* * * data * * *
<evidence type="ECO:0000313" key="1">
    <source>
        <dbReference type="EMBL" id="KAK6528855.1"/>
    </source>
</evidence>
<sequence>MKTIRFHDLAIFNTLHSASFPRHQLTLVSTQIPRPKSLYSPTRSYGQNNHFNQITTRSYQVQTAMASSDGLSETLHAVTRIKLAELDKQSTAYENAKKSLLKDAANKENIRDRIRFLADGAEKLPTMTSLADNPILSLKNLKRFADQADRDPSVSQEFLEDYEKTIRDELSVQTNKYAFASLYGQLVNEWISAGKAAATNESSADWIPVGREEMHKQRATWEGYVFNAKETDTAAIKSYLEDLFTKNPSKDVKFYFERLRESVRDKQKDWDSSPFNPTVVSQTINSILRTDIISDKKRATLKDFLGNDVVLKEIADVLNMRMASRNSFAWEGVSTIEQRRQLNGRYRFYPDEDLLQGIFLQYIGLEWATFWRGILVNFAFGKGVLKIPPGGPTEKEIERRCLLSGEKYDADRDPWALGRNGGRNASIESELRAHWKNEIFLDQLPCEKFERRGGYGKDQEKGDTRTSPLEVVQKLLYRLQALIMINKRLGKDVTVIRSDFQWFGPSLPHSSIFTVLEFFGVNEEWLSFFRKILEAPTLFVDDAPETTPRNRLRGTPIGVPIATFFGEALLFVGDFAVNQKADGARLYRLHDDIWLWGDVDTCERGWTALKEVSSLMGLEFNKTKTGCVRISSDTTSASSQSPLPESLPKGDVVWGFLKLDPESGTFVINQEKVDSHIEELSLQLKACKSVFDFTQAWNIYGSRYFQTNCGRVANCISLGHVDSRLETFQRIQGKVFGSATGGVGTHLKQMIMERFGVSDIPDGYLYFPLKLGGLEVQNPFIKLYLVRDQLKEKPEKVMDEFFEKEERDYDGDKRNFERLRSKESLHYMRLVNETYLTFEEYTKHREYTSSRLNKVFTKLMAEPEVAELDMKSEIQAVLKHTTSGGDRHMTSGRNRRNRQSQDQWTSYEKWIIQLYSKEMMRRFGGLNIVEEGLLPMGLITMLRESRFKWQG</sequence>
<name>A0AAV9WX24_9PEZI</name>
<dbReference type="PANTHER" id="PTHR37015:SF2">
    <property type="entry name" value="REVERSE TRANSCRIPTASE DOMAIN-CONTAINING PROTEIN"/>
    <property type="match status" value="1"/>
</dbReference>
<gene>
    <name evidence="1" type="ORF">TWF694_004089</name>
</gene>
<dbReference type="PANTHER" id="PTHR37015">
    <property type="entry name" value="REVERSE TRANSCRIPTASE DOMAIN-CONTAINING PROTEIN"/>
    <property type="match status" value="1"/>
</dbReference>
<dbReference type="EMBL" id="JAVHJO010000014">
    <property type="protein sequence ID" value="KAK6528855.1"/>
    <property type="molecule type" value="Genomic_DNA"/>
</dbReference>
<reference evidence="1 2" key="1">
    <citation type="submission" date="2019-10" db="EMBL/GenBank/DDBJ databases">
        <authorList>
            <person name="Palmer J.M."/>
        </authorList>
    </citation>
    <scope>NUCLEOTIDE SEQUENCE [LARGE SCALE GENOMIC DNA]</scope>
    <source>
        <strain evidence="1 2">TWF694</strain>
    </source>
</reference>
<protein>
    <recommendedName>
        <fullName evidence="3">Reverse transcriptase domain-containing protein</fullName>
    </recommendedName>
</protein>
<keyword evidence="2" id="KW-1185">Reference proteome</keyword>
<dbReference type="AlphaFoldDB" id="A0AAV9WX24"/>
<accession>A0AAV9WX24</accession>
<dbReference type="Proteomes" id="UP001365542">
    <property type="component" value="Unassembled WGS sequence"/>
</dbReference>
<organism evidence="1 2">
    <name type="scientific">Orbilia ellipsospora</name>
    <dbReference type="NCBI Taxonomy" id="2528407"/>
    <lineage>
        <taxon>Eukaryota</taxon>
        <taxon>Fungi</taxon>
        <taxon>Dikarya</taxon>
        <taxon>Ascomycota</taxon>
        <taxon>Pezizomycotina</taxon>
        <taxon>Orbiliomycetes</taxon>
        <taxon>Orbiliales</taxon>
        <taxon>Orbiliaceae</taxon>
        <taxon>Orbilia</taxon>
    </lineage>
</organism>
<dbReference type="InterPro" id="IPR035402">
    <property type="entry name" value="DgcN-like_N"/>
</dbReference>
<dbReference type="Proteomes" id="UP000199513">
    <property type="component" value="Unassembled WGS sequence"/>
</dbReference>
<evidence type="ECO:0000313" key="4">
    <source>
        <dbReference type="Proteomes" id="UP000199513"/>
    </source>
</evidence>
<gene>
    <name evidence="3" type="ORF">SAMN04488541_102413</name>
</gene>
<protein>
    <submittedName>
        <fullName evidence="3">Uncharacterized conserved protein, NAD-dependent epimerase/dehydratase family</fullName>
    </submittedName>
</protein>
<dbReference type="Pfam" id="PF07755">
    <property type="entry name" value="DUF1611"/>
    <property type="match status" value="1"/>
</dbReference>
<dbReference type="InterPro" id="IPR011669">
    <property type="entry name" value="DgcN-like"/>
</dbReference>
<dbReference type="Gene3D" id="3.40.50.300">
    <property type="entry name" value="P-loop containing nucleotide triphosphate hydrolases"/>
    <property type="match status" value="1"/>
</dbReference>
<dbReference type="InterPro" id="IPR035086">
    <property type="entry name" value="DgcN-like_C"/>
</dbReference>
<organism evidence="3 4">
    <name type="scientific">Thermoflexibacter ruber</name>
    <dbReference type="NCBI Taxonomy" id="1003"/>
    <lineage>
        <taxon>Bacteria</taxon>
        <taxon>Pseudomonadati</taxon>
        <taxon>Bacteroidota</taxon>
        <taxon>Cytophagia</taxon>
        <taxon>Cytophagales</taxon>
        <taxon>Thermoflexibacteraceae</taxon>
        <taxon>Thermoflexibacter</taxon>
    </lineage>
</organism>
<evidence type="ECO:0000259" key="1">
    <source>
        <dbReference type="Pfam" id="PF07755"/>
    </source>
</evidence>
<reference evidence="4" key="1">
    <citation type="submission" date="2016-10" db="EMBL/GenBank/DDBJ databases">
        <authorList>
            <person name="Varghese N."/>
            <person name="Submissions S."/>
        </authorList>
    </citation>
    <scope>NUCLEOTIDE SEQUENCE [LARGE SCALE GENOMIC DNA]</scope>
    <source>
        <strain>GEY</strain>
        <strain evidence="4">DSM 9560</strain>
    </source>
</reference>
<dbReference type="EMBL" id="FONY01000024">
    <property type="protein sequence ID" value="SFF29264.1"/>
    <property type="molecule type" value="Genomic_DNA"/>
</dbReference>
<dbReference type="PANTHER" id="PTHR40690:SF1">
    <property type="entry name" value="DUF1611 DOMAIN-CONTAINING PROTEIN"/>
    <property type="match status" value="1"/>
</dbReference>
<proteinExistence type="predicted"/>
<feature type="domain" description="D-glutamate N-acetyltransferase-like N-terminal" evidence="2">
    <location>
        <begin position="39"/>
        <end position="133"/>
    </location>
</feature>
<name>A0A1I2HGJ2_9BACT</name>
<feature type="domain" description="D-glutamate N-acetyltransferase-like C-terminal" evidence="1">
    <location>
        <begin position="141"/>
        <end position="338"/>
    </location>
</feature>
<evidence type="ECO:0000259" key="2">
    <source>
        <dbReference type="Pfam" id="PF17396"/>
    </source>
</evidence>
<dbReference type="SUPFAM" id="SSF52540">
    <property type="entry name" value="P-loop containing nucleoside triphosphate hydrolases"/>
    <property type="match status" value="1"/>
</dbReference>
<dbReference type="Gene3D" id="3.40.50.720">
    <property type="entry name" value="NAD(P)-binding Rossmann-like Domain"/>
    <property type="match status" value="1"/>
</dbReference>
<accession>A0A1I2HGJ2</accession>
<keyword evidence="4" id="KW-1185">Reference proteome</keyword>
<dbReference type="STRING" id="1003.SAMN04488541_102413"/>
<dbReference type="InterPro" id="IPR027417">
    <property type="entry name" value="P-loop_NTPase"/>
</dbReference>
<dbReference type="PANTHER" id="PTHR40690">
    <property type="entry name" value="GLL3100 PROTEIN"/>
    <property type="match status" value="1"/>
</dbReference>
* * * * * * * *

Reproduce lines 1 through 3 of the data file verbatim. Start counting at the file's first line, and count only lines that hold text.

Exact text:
<evidence type="ECO:0000313" key="1">
    <source>
        <dbReference type="EMBL" id="KAK6528855.1"/>